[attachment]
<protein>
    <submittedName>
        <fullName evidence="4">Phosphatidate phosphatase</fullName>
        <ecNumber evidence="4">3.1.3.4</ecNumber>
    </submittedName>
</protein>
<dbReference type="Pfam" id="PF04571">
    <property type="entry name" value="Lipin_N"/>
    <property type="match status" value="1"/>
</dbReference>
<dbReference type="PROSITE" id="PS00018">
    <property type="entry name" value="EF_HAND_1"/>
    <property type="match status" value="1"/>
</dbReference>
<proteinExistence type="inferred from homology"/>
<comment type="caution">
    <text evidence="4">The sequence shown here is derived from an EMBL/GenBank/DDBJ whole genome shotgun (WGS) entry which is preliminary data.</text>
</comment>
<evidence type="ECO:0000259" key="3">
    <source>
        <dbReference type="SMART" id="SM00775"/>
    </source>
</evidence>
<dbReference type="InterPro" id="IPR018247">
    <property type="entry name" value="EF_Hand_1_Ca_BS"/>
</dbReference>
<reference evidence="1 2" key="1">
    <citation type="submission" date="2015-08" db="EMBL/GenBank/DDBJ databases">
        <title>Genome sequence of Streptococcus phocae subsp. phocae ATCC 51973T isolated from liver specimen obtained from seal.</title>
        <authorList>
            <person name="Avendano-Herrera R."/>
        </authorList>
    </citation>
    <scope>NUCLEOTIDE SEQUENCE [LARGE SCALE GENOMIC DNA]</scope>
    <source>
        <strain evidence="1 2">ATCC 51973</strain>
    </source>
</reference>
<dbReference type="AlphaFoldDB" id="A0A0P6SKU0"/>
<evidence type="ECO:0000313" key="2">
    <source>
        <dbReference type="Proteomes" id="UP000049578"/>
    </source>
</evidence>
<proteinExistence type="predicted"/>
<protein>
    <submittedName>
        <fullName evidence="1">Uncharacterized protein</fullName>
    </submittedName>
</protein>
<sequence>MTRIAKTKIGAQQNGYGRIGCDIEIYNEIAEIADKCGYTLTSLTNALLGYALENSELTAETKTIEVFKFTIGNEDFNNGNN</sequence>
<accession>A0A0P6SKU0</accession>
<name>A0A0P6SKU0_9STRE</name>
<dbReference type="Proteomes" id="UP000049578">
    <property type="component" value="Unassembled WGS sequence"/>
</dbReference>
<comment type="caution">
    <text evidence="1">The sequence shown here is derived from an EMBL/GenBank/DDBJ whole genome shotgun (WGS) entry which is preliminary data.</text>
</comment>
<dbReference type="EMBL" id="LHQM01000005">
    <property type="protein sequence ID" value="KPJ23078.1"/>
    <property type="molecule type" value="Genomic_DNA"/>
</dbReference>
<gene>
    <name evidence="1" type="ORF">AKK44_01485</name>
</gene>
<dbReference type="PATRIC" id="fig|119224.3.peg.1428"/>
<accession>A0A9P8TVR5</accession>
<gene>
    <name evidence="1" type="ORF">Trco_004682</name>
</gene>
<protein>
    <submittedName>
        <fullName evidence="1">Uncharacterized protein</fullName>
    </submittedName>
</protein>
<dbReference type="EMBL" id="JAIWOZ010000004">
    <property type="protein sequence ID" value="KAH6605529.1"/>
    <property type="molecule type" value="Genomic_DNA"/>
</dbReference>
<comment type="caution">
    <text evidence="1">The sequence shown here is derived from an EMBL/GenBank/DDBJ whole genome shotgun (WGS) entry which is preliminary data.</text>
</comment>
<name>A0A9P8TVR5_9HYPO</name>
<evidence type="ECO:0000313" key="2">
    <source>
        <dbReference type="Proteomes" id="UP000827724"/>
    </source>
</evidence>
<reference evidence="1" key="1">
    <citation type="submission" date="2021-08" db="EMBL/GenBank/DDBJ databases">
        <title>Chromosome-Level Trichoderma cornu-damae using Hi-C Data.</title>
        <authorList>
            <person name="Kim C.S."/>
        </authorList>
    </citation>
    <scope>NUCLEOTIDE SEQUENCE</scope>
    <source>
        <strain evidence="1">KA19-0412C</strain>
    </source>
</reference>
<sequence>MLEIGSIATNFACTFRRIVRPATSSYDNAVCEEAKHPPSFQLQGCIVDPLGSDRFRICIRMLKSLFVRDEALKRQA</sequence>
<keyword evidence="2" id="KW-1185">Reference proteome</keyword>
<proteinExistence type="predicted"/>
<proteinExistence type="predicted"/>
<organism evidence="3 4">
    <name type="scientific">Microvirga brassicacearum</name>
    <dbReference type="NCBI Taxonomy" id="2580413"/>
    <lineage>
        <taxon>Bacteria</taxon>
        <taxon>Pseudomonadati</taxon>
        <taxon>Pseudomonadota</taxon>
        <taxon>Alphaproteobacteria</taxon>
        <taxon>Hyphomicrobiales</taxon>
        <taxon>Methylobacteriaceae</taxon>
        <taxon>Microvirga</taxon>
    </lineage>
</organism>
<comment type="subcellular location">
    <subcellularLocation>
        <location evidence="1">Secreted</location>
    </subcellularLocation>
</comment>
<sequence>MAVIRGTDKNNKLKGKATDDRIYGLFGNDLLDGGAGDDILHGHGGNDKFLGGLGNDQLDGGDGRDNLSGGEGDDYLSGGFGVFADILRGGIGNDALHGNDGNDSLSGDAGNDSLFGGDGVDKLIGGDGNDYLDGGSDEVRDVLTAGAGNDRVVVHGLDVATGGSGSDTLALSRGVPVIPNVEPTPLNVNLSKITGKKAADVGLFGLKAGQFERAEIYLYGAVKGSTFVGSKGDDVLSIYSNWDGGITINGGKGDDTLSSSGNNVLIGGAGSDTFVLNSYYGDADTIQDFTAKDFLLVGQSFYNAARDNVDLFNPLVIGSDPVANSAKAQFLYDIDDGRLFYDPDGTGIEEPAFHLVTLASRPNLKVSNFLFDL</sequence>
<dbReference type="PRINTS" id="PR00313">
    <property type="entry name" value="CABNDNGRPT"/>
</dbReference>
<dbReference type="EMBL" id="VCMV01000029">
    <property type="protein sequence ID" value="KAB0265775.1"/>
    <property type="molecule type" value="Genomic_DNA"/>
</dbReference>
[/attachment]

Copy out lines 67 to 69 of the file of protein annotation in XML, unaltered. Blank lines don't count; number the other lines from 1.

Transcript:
<dbReference type="PATRIC" id="fig|119224.3.peg.1428"/>
<accession>A0A9P8TVR5</accession>
<gene>